George Natembeya (pictured), the Rift Valley Regional Coordinator, has managed to endear himself to many and at the same time made enemies, almost simultaneously.
If you stopped any Kenyan on the streets at random and asked what they think of Natembeya, many would be unsure of what to make of him.
Some describe him as a strict administrator who does not compromise on discipline, a stickler for the rule of law, perhaps to a fault.
Others, especially politicians, view him as an overzealous administrator – drunk with power.
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And yet there are those who would not hesitate to turn up the volume of their television sets or radios whenever he is on air, just to catch up with his latest antics and satirical comments generally about life and his work.
Natembeya does not mince his words, something that has earned him both friends and foes in equal measures.
His antics and satirical comments when addressing issues of insecurity, teenage pregnancy and conservation of forests has earned him a lot of fans.
A few days ago, a four-minute video clip of him lecturing villagers of Nessuit trading centre in Njoro Sub-county about family planning went viral on social media.
His choice of words and the ease with which he conveys the message left his audience in stitches, with some wondering if he is the same no-nonsense administrator with a habit of taking politicians head-on.
“You have lost direction, fighting a war that you do not understand. Ogiek has been lied to that if they don’t give birth to many children they will soon be extinct,” he says in the video.
“You have been lied to by politicians to give birth to many children so as to have numbers for political reasons. You who have been lied to if you vie for an MCA seat you won’t even come close to winning. They have reduced you to giving birth to as many children as if they are groundnuts.”
The occasion was a peace meeting, following ethnic clashes that had left six people dead, scores injured and dozens of homes torched, over issues to do with land.
And in May this year, as the country grappled with the coronavirus outbreak, Natembeya was at it again.
Incensed by the rising cases of teenage pregnancies as a result of the Covid-19 pandemic, the tough-taking administrator told chiefs that they will be held responsible for any teenage pregnancy reported in their jurisdictions.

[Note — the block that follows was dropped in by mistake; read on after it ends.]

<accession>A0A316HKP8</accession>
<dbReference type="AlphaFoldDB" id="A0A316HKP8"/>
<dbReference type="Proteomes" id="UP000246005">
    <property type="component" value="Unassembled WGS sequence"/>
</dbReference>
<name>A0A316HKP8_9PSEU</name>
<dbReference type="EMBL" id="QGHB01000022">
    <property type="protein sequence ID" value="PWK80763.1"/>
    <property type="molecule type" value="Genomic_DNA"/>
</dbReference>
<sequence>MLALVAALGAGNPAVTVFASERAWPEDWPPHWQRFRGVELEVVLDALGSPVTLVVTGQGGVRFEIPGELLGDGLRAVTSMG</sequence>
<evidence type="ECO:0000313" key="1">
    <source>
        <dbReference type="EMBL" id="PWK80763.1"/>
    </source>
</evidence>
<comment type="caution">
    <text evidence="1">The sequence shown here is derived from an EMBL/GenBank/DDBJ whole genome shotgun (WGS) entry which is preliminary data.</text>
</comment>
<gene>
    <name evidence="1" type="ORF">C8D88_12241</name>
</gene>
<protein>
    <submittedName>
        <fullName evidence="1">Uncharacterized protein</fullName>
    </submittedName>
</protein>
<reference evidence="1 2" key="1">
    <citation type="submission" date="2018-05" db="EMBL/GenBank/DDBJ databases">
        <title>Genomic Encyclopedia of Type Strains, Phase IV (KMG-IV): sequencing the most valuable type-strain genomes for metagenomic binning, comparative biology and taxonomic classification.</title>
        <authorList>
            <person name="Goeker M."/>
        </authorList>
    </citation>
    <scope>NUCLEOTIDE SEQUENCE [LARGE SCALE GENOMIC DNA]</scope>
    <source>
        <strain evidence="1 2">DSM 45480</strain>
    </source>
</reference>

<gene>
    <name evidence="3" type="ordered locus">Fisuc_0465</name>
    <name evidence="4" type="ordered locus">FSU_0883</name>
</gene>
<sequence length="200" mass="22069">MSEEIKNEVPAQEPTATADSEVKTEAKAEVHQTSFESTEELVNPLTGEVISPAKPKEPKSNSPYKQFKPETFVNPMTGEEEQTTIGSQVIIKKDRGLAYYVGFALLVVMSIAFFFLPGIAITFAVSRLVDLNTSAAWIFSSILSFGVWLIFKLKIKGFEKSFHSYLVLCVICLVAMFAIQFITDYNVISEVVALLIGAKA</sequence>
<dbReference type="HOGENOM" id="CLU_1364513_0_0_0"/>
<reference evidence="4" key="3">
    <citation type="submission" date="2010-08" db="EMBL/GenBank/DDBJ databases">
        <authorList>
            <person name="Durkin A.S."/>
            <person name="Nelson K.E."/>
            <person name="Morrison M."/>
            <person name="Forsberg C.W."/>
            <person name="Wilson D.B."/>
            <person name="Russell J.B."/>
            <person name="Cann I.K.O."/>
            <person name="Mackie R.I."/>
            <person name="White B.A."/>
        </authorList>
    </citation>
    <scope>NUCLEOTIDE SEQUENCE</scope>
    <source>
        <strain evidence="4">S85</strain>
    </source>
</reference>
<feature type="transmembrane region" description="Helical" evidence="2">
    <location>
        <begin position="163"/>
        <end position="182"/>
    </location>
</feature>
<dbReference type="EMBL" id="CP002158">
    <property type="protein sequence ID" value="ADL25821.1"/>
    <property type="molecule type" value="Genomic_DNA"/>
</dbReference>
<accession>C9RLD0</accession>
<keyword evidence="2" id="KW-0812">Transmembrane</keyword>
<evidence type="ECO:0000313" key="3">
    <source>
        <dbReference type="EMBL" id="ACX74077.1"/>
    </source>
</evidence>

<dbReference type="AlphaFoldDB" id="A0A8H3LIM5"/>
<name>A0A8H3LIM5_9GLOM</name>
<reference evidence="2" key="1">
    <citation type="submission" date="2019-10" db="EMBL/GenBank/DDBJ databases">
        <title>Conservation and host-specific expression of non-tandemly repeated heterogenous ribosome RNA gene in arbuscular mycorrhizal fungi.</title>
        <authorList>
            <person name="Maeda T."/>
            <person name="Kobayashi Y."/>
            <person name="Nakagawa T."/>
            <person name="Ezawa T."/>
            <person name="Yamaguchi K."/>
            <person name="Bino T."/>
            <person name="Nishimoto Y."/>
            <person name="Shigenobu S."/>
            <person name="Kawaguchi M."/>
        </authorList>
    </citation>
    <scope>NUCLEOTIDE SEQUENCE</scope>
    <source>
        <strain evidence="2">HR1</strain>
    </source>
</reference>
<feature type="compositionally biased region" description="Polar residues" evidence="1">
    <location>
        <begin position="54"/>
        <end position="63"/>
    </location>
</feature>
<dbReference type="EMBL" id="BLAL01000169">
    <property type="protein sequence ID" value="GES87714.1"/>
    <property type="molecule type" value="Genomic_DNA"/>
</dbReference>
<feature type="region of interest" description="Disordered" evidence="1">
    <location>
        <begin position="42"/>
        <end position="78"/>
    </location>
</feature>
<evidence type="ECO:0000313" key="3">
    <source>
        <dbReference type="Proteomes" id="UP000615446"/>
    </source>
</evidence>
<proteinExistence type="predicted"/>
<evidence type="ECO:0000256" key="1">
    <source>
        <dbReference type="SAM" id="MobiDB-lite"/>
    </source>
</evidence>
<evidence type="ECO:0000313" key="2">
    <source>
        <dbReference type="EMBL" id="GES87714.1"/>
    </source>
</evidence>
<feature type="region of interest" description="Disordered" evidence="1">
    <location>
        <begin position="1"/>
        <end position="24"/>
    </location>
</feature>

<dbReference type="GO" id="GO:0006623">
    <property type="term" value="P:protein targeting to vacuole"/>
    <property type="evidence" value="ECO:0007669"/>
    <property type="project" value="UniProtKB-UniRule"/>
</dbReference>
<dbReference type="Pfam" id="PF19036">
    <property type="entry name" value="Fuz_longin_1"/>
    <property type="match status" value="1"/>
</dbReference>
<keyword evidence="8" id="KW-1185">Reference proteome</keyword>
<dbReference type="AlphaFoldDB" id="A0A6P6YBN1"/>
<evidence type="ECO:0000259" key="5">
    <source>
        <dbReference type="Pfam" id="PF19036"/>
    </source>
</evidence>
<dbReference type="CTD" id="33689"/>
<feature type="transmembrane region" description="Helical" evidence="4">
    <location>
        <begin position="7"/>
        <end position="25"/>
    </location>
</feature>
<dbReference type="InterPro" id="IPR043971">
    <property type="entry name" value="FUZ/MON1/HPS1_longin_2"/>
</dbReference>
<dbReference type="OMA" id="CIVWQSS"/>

“Wewe kama ni chief na kuna mtoto msichana amepata mimba kwa eneo lako na hujui mimba ni ya nani, itabidi uchukuwe hilo jukumu mpaka DNA ifanywe. (Chiefs will be held responsible for any schoolgirl put in the family way until the DNA to identify the baby’s father is done),” he said satirically to a roaring crowd in Uasin Gishu County.
“Where were you when they got pregnant? You are the authority, make sure you arrest the culprits before they impregnate the young girls.”
He said it was the responsibility of chiefs to know what was happening in their areas of jurisdiction. Natembeya thinks he is not funny at all, saying when it comes to matters security and issues affecting the people he does not compromise.
“Matters security come first for me. I do not compromise on discipline and I follow the law to the letter,” he says.
These attributes, he says, are both anchored on and reinforced by hard work and strident honesty.
“If people find my comments funny and the message is home, so be it. The important thing here is to pass the right message to the people,” he says.
Sometime last year when addressing a security meeting in North Rift, Natembeya declared that chiefs and their assistants who fail to tame perennial cattle rustling to “wake up from slumber or ship out.”
“Criminals cannot joke with the Government, how does a chief know the woman who got pregnant in the night and fail to know an armed criminal?” he said.
In January 2019, when serving as Narok County Commissioner, Natembeya caused a stir when he declared that there would be mandatory examination of schoolgirls genitalia to determine if they have been circumcised, with dire consequences.
He says his firmness on security matters and other issues affecting the people was adopted when he was a junior officer working under then Internal Security Minister John Michuki.
“Everything I know (public service) I learned from the late John Michuki,” Natembeya says.
Those who have worked with him say Natembeya is never shy to speak his mind.
“He is one man who will never hesitate to tell the truth no matter how bitter it is. He follows the law to the letter and always holds his juniors to account,” says a senior administrator who has worked closely with Natembeya but who did not wish to be named.
In the recent past he has become synonymous with Mau Forest reclamation and conservation efforts.
Within a few months of his elevation to regional coordinator, Natembeya successfully spearheaded the eviction of illegal settlers from the Mau Forest complex to pave way for the restoration of the the vital water tower.
He has won accolades from conservation groups and enemies from the political class, especially those representing evicted communities.
And even as politicians call for his head, Natembeya has taken the bull by its horns and says he is ready to suffer the consequences.
Former Prime Minister Raila Odinga burnt his fingers attempting to clear settlements to conserve and manage Mau Forest. Raila’s attempts cost him the support of the Kalenjin in the 2013 General Election.
But Natembeya has succeeded where others failed. He has driven settlers out of the Maasai Mau Forest, a section of the 427,000-hectare complex.
His attention is now on the Eastern Mau Forest where the eviction of some 20,000 families has sparked ethnic conflicts in five villages in Njoro Sub-county.